·       Too much focus on signs and significance, and not enough on magnitudes and interpreting magnitudes: this was one of the points we noted also last year, and continues to be the case. A lot of the summaries were of the nature “intervention X was able to increase school completion by disadvantaged students, especially for girls” or “policy X had the unintended consequence of actually decreasing outcome Y”. But often it was not clear how big an effect this was in absolute terms, and how the magnitude compares to the scale of the problem, to the effects of other policies, etc.  That is, telling us that it was a two-percentage-point increase in school enrolment for underprivileged boys is a start, but how much of the gap does this close, how does this compare to other approaches, etc.

·       Need for succinct and clear text on the main research question, the intervention or policy to which it relates, and definitions of key outcomes. A lot of the suggested edits were helping people to sharpen these areas. Often the word limits were given as an explanation for lack of clarity, but we think this is where the advice on avoiding a lot of general throat-clearing/too much big picture motivating and getting clearly to the point is useful both for blog posts and for the job market elevator pitch.  Indeed, it may help to sit back and ask yourself, is my main storyline clear?  Have I left aside the extraneous details (no matter how much work such details reflect)?  Another option is to run the storyline by your parents (especially if they are not economists). 

We thank again all the candidates that submitted blogs and wish everyone the best on the job market.

Here is the full set of posts:

1.       The Role of the Financial Sector in Improving Households’ Health: Guest Post by Kim Fe Cramer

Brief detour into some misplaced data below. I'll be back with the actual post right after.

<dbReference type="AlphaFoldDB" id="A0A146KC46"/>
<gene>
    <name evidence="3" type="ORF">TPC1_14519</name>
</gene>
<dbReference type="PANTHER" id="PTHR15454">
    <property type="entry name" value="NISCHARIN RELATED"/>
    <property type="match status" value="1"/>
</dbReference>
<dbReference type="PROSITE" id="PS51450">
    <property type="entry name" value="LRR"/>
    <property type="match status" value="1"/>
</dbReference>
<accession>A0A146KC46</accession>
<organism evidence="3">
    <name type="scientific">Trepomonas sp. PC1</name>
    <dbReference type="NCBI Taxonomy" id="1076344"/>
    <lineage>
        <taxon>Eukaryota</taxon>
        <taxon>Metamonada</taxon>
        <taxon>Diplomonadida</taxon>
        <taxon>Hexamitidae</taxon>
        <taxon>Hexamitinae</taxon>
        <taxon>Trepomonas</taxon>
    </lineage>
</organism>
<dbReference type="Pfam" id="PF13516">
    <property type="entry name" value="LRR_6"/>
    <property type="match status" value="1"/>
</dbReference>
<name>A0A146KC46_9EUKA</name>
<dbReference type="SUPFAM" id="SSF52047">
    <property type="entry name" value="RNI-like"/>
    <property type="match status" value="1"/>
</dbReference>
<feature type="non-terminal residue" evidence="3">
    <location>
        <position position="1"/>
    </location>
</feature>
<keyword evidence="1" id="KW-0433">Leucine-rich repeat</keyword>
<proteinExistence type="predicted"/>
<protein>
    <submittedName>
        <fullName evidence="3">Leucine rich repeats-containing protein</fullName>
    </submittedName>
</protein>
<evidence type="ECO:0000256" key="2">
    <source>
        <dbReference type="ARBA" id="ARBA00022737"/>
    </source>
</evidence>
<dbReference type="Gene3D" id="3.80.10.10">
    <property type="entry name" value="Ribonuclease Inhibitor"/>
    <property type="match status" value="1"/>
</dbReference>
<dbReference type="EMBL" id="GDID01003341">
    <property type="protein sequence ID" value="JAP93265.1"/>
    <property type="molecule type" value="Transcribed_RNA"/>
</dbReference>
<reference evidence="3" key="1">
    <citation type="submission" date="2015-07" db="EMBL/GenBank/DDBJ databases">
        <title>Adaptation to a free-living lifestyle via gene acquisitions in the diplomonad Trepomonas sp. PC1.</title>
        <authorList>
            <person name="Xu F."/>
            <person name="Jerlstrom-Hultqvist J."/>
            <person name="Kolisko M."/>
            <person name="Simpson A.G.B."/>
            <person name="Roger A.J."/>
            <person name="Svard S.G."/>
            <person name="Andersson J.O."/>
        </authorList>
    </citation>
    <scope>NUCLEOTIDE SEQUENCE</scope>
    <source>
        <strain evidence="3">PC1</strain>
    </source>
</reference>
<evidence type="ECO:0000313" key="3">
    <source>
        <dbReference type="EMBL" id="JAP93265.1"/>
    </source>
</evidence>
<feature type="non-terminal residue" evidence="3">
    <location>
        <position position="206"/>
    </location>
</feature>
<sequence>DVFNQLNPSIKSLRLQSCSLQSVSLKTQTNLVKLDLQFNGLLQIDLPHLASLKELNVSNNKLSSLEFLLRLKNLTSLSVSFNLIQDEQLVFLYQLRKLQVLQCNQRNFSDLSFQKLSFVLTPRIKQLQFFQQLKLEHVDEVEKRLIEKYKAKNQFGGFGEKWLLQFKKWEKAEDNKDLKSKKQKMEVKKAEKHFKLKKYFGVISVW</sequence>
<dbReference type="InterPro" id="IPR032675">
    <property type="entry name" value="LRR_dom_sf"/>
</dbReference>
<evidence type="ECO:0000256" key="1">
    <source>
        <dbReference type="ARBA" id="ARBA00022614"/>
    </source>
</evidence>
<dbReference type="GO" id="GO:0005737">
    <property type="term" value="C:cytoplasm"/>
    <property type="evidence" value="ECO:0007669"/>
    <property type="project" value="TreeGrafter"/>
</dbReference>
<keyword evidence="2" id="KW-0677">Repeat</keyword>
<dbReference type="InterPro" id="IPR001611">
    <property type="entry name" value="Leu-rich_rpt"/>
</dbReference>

2.       Governing the rocky beginnings of a resource boom: how do local governments respond to oil discoveries? Guest blog by Erik Katovich

3.       Fancy ceremonies in developing countries… but how are they funded? And what are the economic consequences? Guest Post by Mizuhiro Suzuki

4.       Illusive Transparency: Does Election Video Monitoring Promote Democracy? Guest post by Anastasiia Faikina

5.       The Economic Consequences of Migrant Occupational Downgrading in Colombia: Guest Post by Jeremy Lebow  

6.       Sent back home: How the forced removal and return of Mexican migrants affect local Mexican workers: Guest post by Thomas Pearson

7.       Improving tax administration and compliance by appointing firms as withholding agents: Guest post by Pablo Garriga

8.       Are our neighbors really that nosy? Investigating local welfare information in small, rural communities in Central Java: Guest Blog by Carly Trachtman

9.       Does providing job opportunities to women decrease the violence they face from their partners? Evidence from the Rwandan Coffee Mills: Guest Post by Deniz Sanin

10.   It Takes Two to Tango! Land Rights, Access to Credit, and Allocation of Resources. Guest post by Kristina Manysheva

11.   Hindu-Muslim relations in an Indian factory: Guest post by Arkadev Ghosh

12.   Family First, State Last: Bureaucratic Nepotism in a Modern State. Guest post by Juan Felipe Riaño

13.   Tripping at the finish line: Misperceptions and secondary school completion in Argentina. Guest post by Carolina Lopez

14.   Are parents' investments in education distorted by inaccurate beliefs? Guest Post by Tianqi Gan

15.   Is it what I think or is it what I think my peers think: Tackling sexual harassment. Guest Post by Karmini Sharma

16.   A Holistic approach to tackling intimate partner violence among marginalized women in urban Liberia: Guest post by David Sungho Park


David McKenzie

Lead Economist, Development Research Group, World Bank

Berk Özler

Lead Economist, Development Research Group, World Bank

Kathleen Beegle

Research Manager and Lead Economist, Human Development, Development Economics

Markus Goldstein

Lead Economist, Africa Gender Innovation Lab and Chief Economists Office

Florence Kondylis

Research Manager, Lead Economist, Development Impact Evaluation